French anthropologist Claude Lévi-Strauss has died

ALeqM5g4fjX9rSZYoTo9fmfb7fc60beP8Q.jpgThe man widely considered to be the father of modern anthropological study has passed away at 100 years of age. NYT, Bloomberg, Wikipedia, AFP.

"Among the more striking conclusions of his work was the idea that there is no fundamental difference between the belief systems and myths of so-called 'primitive' races and those of modern western societies."


  1. This makes me sad. I remember reading The Raw and the Cooked as a wee little college freshman. He’ll be missed.

  2. He must have seen the the $500 denim thread…

    I have mixed feelings about some of the stuff he wrote and (as with all the other non-English speaking writers)I often wonder about what’s been lost in translation, but to think about the places he went when he did, trying to grasp them anthropologically and philosophically is pretty staggering. I can’t help but think so much of what he documented and tried to understand is no longer there.

  3. “Among the more striking conclusions of his work was the idea that there is no fundamental difference between the belief systems and myths of so-called ‘primitive’ races and those of modern western societies.”


    I don’t mean to demean the man and his accomplishments (which I’m sure are great and many), but… you know… duh!

    1. Truths which are self-evident to thinking people are often not evident to non-thinking people. There are far more people who believe their “civilized” belief system is far superior to “non-civilized” belief systems than those who believe they’re equally uncivilized.

      At the time CL-S was writing about such things, it was a pretty radical idea. We have the benefit of several decades-worth of that idea filtering down through things like books, of whose existence many non-thinking people are completely unaware.

    2. It’s only “you know… duh!” because the culture has changed significantly in the past, well, 100 years. And THAT is because of people like him.

    3. Oskar, if you’d come across that concept forty or fifty or one hundred years ago, you’d dismiss it out of hand: “what? Everyone knows that primitive races are inferior to more advanced civilized societies!”

      That idea wasn’t a “duh” at all when Levi-Strauss got it moving into the public eye. The fact that you think that wasn’t a significant contribution to anthropology is the fault of people like him. It wasn’t “duh!” at all when he was writing about it.

  4. First the Grandmother of Performance Art, now the Father of Modern Anthropology. Once out of family members, there’s the King, Queen, Jack and, in a pinch, “Furpo Gozlin, The Ten of College Radio.”

  5. As it happens I’m reading his “Caduveo” right now. I’m an anthropologist and I spent a great deal of my college years reading his works. He was a great thinker and he will be missed.

  6. “Among the more striking conclusions of his work was the idea that there is no fundamental difference between the belief systems and myths… “

    There’s a functional difference between the kind of spirituality we see in band, tribe and chiefdom level societies as opposed to the formal religions of state level societies. State religions are designed to honor and glorify the state and metaphorically place the ruling class into a higher level of the celestial hierarchy in the minds of people. In this model the patriarchal state itself, on a mythical level, becomes the god in the minds of the adherents.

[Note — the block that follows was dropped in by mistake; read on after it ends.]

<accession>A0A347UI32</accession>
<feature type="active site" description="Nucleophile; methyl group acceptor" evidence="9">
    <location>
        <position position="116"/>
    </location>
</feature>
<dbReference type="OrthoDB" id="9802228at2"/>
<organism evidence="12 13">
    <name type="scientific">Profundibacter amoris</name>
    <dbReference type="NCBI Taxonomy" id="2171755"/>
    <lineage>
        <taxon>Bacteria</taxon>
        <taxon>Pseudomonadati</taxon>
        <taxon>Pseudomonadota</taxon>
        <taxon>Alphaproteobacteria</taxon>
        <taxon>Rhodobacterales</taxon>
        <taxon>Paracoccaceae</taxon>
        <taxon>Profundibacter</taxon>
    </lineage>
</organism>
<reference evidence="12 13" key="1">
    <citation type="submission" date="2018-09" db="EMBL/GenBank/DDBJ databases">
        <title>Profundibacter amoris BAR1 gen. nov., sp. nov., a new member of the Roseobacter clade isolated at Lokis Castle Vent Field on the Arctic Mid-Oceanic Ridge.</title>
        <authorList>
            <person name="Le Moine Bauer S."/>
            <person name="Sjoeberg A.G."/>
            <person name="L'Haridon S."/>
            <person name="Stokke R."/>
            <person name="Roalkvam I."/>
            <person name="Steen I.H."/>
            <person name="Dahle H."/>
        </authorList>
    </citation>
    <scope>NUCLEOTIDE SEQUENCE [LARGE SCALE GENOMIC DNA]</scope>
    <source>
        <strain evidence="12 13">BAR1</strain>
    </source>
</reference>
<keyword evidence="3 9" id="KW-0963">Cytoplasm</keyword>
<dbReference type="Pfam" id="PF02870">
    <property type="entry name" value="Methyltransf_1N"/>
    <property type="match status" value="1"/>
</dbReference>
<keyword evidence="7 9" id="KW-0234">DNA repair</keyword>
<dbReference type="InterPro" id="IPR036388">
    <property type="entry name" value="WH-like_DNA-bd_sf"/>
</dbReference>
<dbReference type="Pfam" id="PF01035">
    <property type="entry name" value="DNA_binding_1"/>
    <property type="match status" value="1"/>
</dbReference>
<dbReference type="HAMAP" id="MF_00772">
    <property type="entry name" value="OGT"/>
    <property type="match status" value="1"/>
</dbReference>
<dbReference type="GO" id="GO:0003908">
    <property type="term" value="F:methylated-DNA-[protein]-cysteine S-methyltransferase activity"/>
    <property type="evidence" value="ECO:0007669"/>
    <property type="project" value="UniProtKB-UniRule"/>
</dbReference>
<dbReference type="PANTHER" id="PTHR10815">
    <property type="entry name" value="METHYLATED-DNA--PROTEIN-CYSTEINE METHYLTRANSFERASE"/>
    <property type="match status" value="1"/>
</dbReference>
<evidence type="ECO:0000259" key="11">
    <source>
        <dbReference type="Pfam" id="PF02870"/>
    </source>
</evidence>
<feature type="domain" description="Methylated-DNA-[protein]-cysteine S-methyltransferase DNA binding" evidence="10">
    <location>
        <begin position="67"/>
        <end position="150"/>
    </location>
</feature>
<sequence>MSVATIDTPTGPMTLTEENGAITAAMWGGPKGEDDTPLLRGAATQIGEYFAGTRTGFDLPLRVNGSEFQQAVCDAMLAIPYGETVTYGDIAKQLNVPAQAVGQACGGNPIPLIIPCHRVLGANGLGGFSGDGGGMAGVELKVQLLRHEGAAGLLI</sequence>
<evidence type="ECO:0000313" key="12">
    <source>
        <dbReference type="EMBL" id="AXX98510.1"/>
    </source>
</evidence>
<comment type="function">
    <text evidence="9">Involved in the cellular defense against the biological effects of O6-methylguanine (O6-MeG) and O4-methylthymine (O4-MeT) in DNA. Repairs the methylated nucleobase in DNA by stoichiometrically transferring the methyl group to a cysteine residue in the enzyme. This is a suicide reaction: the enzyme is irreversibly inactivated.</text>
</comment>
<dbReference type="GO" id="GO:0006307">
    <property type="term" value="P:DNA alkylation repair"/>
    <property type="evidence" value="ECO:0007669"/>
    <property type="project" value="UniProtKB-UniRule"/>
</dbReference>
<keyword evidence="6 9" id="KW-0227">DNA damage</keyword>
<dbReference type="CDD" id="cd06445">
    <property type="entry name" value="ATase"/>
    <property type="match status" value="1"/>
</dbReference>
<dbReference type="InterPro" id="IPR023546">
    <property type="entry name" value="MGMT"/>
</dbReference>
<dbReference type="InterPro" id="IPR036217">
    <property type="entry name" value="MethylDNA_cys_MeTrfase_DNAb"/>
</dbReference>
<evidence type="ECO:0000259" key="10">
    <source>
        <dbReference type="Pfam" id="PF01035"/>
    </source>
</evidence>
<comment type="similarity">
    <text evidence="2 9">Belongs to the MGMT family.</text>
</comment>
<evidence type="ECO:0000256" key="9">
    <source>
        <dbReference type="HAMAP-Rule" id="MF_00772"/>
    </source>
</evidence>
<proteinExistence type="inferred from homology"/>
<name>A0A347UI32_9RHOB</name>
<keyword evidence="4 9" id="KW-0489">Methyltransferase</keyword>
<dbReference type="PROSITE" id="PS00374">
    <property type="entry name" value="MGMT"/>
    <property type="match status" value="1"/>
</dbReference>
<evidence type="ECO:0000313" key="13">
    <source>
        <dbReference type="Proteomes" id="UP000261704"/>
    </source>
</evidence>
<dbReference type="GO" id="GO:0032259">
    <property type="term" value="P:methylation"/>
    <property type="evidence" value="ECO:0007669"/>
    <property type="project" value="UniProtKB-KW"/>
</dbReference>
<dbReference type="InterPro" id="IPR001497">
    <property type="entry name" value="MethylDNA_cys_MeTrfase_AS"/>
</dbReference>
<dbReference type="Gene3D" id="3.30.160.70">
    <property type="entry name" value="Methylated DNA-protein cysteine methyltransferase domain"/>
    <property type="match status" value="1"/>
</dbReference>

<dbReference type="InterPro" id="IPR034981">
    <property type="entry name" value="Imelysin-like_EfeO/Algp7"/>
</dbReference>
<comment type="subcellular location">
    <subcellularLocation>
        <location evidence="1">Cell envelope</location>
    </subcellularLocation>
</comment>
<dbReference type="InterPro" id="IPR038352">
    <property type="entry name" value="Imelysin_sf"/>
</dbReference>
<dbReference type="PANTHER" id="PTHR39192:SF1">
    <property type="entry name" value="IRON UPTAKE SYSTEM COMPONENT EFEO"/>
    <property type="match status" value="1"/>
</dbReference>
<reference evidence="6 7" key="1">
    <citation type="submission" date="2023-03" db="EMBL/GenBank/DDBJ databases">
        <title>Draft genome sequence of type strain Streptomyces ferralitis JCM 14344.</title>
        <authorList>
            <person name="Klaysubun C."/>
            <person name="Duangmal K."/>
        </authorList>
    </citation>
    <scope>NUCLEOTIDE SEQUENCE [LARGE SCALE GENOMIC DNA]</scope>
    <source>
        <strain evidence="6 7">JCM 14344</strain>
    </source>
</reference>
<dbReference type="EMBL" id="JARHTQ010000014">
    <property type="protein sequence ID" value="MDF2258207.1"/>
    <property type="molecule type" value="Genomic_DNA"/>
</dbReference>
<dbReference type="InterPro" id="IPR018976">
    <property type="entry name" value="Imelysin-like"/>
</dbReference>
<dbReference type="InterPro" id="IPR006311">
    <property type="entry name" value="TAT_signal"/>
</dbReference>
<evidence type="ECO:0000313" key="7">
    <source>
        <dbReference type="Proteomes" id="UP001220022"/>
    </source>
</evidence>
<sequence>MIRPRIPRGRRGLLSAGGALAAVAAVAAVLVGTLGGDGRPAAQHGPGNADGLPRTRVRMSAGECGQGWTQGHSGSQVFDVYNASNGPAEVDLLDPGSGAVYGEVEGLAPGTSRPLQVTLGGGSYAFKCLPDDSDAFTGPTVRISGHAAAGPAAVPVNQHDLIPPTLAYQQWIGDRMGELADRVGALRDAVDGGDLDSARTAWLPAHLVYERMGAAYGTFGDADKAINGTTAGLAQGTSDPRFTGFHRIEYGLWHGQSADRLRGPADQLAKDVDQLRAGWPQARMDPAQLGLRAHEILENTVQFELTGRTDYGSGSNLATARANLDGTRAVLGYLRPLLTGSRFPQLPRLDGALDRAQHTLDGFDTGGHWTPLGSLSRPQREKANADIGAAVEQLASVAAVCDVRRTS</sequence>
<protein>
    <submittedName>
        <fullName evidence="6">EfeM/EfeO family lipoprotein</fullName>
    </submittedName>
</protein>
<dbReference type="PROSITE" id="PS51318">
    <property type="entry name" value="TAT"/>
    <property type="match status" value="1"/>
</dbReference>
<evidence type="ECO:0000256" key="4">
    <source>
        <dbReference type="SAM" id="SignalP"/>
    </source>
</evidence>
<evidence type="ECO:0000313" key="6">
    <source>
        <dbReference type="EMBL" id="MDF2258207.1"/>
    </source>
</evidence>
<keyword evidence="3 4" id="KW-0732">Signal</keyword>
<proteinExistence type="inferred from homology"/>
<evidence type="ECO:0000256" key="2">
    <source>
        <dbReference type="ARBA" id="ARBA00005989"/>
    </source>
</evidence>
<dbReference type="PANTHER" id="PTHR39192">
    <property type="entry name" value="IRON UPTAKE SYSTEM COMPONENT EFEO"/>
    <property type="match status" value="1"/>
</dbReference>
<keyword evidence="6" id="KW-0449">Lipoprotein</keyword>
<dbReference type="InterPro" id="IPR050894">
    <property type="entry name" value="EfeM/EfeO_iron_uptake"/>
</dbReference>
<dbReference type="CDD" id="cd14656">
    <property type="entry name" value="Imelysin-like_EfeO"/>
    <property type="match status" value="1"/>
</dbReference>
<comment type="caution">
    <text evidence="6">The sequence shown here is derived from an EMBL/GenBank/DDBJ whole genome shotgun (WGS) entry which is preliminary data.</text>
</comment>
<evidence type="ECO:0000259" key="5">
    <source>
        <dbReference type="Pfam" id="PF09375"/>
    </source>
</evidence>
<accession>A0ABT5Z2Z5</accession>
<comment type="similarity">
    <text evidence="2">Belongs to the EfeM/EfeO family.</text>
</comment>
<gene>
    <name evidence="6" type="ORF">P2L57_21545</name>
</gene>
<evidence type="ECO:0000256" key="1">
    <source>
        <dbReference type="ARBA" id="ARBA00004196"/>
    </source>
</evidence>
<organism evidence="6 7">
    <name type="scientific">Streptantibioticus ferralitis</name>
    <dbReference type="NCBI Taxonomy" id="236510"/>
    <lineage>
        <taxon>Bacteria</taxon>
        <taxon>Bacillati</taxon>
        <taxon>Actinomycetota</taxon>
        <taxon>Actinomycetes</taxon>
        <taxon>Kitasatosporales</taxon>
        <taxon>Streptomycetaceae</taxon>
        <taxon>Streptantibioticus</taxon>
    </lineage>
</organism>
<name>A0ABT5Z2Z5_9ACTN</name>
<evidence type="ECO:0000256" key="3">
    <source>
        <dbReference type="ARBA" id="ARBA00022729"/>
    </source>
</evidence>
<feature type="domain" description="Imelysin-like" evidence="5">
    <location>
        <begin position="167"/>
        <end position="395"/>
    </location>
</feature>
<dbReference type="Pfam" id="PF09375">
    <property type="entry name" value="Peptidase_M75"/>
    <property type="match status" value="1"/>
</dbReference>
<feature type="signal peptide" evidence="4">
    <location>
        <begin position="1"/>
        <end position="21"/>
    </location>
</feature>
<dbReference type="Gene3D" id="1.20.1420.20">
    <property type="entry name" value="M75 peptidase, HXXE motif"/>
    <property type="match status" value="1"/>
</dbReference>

The spirituality of bands, tribes and chiefdoms (though chiefdom cheat towards state mythology) is more focused on helping people and cultures cope with the enormous power of chaotic natural forces. A majority of the old Norse myths deal with the subject. Modern elves and fairies stories are a remnant linking back to the old greenman cautionary tales.

    However, it is fair to say that the need to have and construct myths seems to be a constant among people. The stories and the functions may have slightly different flavor and function, but the common thread of shared wonder and imagination is still there. The very fact that I can write this is due to the work of Lévi-Strauss. So, via con dios you fancy b@$t@rd.

  7. Wow. I guess I had assumed he was already dead…

    Really, I’m not much of a devote of his work (although I think structuralist anthropology is one of those rare instances that is clearer and more insightful than that which “came after it” (that is, post-Structuralism with all of their corner-painting performative contradictions)), but I don’t think one can deny his influence on modern thought.

    In a perfect world he would be missed by many. In this world, few I suppose…

  8. “The scientist is not a person who gives the right answers, he is one who asks the right questions.”
    Farewell, Claude, you will be missed.

  9. Back when we were studying political theory, my ex-girlfriend and I used to have this Lévi-Strauss quote on our wall:

    Le village entier partit le lendemain dans une trentaine de pirogues, nous laissant seuls avec les femmes et les enfants dans les maisons abandonnées.”

    La pensée sauvage

    Loosely: “The whole village left the next day in thirty canoes, leaving us alone with the women and children in the abandoned houses.” It was to remind ourselves that sexism is everywhere, even among the greats, that we are all potentially its agents, and we must therefore be watchful.

    Yeah, we were young…

  10. Just heard an interview of him of a couple months ago, reflecting on age. I wish I was as clear-headed and insightful now than he was at 100.

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